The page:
Mike Pomorski A different kind of excise tax

In a recent AP article, a senior executive for a national energy industry organization was quoted saying about the state of Wyoming, “it is very disturbing to hear that one of the great states for resources wants to tax the industry and discourage the development of jobs in their state.”   We hear a lot about excise tax issues as they relate to natural gas production, most recently in the ongoing discussion in Pennsylvania.

But that quote does not come from a natural gas production group.   It comes from Denise Bode, the CEO of the American Wind Energy Association.   But to be frank, we are not surprised that Ms. Bode is taking on this issue as she is a long history of supporting the oil and natural gas industry.

As it turns out, Wyoming, a state with impressive wind energy potential, is considering taxing wind generation.  The proposal would place a three dollar excise tax on each MWh of commercial wind power generated in the state.  Granted, comparing fossil fuel excise taxes and the Wyoming wind proposal is not straightforward given significant differences in each industry, but in the abstract these taxes are similar in that they both require a producer of an energy resource to pay a tax that reflects the impact the legislature believes the production has on the community (whether that impact be environmental, associated with water resources or other land use, aesthetics, etc.).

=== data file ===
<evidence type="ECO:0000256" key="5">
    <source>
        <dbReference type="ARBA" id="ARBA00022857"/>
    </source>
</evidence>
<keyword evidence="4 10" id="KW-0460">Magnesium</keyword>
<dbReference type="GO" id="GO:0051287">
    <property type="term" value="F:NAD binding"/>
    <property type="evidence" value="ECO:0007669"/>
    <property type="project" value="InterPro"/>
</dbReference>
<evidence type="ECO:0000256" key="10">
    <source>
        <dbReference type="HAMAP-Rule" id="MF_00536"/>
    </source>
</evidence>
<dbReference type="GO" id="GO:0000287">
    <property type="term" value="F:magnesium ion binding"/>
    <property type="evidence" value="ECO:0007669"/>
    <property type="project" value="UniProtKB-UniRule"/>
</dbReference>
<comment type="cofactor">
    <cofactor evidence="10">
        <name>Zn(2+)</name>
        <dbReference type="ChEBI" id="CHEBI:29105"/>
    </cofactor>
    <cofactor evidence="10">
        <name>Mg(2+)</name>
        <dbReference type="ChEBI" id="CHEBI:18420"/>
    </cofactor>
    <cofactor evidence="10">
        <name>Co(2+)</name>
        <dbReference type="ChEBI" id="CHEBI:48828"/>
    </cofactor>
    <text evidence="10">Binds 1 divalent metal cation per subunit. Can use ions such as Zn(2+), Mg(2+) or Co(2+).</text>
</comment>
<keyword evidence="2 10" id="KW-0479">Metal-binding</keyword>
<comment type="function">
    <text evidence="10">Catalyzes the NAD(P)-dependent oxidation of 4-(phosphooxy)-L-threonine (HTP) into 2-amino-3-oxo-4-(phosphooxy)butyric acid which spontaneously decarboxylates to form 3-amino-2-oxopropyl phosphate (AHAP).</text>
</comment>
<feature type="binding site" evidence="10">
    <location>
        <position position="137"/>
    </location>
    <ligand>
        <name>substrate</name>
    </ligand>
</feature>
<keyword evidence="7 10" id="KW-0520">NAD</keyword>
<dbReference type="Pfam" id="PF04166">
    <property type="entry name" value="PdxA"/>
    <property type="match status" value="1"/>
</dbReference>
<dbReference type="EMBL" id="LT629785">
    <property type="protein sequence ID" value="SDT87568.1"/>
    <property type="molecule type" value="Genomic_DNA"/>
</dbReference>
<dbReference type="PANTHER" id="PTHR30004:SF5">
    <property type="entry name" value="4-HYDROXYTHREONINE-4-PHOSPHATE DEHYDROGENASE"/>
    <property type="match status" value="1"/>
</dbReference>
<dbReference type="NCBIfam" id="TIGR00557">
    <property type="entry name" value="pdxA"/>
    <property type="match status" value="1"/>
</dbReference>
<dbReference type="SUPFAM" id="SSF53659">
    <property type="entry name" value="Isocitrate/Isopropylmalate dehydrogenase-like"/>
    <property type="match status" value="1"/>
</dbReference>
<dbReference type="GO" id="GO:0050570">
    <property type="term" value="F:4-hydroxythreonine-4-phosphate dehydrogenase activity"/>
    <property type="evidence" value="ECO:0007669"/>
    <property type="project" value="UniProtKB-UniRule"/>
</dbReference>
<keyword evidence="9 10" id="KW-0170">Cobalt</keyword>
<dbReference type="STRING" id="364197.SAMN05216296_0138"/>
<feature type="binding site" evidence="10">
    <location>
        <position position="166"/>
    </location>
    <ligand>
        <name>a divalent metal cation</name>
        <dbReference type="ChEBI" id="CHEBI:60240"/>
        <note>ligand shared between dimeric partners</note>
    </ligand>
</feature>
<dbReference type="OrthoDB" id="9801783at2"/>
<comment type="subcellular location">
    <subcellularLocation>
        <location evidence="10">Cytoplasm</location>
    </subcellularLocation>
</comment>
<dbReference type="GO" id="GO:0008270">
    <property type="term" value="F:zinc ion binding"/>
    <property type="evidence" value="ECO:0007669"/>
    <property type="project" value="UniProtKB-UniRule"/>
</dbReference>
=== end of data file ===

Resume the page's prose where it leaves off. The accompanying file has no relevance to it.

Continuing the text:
Wyoming is a major fossil fuel producer (and the second largest producer of natural gas, after Texas, by gross withdrawals in the onshore lower 48 in 2007), so you could certainly debate the motives behind the proposal.  Nonetheless, it will be interesting to see if the continued growth in wind generation nationally leads to similar calls for excise taxes in other states, and, if it does, how those taxes will affect the economics of wind generation.

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